The section 56 contains a relatively long screw 66 and a substantially shorter screw 68, whereas the tapered head section 58 is provided with a tapered screw 70. These three screws are driven by a shaft 72 passing through the sect-ion 60 and through a housing 74 for operable connection with a prime mover 76 by way of belt and pulley means 78.
Bearings 80 within the end section 60, support the shaft 72. Suitable seals 82 and 84 surround the shaft 72 within the end section 66 and an additional rotating seal 86 on the shaft 72 is journallled within end plate 88 of main section 56, which end plate 88 also receives the fasteners 62.
A central driving shaft 90 for the screws 66, 68 and 70, disposed in end-to-end relationship with the shaft 72, and operably coupled therewith, is surrounded by the tubular shaft 92 of screw 66. The screw 68 also surrounds the shaft 90 and the latter extends into one end of the core 94 of screw 70. Shaft 90 is provided with splines 86 affording a driving connection thereof with all three screws 66, 68 and 70.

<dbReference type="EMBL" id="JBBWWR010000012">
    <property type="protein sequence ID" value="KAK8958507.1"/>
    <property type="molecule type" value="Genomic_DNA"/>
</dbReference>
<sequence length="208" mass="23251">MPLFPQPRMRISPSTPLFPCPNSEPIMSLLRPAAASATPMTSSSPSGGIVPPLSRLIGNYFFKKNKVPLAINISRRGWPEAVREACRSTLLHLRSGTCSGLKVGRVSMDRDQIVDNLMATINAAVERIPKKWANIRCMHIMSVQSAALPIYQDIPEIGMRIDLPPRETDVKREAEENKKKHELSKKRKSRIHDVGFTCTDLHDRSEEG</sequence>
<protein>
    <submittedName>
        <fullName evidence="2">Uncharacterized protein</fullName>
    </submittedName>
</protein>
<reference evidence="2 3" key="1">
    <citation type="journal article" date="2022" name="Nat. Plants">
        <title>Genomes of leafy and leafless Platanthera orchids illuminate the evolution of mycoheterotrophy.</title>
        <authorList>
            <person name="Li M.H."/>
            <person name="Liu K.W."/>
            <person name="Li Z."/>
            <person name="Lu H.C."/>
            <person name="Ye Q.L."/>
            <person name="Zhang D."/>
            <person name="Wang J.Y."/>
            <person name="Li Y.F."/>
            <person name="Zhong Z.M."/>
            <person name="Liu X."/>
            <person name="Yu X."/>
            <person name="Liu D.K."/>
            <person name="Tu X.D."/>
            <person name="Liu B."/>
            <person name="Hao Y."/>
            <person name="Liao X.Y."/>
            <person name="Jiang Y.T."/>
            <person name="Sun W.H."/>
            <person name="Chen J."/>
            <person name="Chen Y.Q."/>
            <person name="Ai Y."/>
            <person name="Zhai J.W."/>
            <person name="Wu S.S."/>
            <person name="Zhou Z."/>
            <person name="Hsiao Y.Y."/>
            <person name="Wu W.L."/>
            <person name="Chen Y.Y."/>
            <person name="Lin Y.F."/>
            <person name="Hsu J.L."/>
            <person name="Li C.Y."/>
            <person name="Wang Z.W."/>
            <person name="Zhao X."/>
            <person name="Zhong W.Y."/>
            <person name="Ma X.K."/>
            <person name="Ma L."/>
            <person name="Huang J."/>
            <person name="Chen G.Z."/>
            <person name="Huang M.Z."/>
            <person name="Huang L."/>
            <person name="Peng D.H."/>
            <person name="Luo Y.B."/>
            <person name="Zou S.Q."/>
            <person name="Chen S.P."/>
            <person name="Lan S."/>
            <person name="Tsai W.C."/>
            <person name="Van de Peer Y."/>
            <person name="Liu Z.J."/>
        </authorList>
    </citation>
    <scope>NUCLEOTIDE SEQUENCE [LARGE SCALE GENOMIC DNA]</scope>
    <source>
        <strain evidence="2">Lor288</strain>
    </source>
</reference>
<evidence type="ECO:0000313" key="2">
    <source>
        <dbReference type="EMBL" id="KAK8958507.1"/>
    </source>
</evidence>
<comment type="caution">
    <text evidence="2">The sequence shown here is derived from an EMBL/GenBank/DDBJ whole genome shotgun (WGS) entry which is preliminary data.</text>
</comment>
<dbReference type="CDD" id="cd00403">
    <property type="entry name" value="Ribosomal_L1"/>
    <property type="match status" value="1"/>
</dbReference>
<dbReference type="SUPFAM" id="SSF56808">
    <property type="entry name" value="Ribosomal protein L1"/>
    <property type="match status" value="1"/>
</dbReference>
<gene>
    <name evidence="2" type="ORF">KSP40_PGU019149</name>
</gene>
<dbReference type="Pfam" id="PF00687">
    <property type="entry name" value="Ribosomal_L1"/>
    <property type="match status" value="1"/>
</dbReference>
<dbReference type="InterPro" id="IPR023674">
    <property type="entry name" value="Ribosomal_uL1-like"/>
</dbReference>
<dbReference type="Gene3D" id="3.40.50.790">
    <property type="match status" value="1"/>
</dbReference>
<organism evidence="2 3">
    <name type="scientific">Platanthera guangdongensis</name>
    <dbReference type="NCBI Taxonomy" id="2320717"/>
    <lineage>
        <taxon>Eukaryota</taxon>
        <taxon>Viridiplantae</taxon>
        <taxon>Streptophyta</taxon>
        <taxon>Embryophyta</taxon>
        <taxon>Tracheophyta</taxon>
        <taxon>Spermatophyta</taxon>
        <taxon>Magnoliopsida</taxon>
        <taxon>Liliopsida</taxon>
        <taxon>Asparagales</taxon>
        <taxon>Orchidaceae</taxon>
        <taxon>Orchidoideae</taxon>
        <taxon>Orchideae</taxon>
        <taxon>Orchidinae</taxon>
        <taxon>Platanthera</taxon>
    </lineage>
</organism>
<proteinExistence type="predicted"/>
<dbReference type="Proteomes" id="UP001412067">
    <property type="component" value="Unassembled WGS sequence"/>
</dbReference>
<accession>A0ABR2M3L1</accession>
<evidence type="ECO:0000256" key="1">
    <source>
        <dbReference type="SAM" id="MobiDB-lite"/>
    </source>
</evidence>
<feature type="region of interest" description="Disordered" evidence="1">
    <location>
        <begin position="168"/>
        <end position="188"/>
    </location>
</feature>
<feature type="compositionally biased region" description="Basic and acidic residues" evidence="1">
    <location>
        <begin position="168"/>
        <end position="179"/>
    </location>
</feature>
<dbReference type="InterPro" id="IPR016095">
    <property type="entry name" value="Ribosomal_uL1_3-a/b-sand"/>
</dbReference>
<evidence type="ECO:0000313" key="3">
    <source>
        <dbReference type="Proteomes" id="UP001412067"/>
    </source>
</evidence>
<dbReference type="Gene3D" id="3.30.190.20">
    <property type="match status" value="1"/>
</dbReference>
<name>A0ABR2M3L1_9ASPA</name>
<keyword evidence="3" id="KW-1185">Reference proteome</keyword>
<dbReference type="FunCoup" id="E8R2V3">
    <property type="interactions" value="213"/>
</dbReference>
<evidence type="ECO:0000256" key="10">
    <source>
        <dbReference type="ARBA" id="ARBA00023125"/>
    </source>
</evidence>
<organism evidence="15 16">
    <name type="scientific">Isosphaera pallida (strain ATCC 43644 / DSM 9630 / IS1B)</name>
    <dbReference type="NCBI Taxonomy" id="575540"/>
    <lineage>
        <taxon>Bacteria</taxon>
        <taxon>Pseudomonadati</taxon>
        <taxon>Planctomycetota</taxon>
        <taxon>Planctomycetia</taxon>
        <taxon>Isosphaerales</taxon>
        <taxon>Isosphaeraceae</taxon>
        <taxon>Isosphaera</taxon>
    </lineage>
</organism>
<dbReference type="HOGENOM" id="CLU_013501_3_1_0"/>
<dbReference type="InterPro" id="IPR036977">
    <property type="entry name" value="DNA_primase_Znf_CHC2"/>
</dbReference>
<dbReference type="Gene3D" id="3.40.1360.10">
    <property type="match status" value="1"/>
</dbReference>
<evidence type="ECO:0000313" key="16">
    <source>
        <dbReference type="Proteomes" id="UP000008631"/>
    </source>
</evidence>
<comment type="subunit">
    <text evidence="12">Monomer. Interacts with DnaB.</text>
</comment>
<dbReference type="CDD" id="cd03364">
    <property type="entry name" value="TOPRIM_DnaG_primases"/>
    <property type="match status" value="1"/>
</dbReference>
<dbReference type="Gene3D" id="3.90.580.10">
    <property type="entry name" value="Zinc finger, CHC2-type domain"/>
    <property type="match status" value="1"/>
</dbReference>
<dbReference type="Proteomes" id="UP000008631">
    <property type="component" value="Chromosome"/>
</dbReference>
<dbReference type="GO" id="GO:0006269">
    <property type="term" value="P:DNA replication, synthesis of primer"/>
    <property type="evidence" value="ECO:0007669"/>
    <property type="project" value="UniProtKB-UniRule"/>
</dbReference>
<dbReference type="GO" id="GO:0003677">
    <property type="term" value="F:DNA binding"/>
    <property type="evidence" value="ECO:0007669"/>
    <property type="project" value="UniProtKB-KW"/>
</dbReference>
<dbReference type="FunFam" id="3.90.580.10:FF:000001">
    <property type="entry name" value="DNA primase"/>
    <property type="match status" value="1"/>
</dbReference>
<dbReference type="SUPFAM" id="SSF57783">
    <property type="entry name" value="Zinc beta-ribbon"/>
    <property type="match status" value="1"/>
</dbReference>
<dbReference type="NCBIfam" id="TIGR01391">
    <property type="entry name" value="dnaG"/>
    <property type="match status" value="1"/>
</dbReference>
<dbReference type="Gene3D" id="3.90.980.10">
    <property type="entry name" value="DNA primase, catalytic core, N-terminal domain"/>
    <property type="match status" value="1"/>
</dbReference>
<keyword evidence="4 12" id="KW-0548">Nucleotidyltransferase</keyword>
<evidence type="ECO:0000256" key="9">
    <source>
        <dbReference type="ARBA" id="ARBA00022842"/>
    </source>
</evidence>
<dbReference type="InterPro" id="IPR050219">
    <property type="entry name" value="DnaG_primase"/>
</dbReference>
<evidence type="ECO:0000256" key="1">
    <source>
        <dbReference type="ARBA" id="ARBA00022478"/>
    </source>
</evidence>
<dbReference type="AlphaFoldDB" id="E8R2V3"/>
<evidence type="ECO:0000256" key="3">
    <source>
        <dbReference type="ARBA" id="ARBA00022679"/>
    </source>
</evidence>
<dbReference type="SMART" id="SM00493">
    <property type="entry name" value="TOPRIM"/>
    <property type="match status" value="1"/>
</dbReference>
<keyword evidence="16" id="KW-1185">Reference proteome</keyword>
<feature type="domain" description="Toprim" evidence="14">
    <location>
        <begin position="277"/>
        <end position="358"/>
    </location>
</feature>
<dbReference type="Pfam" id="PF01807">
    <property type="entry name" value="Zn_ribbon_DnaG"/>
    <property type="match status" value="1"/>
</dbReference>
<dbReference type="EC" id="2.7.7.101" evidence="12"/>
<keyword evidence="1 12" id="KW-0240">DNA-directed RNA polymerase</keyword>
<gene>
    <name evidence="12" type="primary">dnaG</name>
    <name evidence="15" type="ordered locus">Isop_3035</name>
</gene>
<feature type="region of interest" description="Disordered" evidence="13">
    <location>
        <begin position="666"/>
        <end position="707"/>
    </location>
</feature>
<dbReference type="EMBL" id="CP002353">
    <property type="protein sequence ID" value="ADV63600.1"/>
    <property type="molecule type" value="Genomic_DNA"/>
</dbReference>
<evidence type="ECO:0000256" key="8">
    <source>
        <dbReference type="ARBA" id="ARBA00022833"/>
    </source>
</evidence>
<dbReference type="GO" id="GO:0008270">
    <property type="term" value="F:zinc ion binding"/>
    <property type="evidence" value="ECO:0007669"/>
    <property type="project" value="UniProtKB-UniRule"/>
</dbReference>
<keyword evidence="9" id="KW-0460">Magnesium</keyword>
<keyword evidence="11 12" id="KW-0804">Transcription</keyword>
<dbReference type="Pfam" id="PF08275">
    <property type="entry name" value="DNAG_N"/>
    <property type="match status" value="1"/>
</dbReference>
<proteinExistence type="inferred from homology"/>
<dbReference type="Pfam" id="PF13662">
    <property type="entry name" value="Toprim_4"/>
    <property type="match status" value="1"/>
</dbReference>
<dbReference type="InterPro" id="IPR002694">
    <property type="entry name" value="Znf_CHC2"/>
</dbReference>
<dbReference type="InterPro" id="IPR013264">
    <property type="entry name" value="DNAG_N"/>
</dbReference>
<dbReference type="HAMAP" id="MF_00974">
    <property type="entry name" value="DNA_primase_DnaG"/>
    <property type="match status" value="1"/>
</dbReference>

A steam lock die 98, provided with die openings 99, is releasahly clamped in place between the sections 56 and 8 and is provided with a bushing 1&0 for the shaft 90. An agitator 102 on the shaft 90 is interposed between the bushing 1M) and the proximal end of the screw 68.
A die 104, provided with openings 106, is releasably attached to the outermost free end of the conical nose section 58 by a clamp 108 and journals an extension 110 of the core 94. -A knife assembly 112, keyed to the extension 110 for rotation therewith, is provided with a plurality of blades 114 held biased against the outer face of the die 164 by spring means 116 forming a part of the assembly 112, it being understood that the blades 11'4 rotate continuously across the die openings 106 with respect to the fixed die 104.
The pm-conditioner of the apparatus thus far outlined, includes the dual stage steamer feeder contained in the housing 12 and the mixing-conditioning tube or cylinder 36 Accordingly, steam inlets 118 and 126 are provided for the tubes 14 and 28 respectively, to introduce steam into the material, and steam inlets 1-22 and 124 are provided for introducing steam into the housing 12 exteriorly of the tubes 14 and 28 respectively.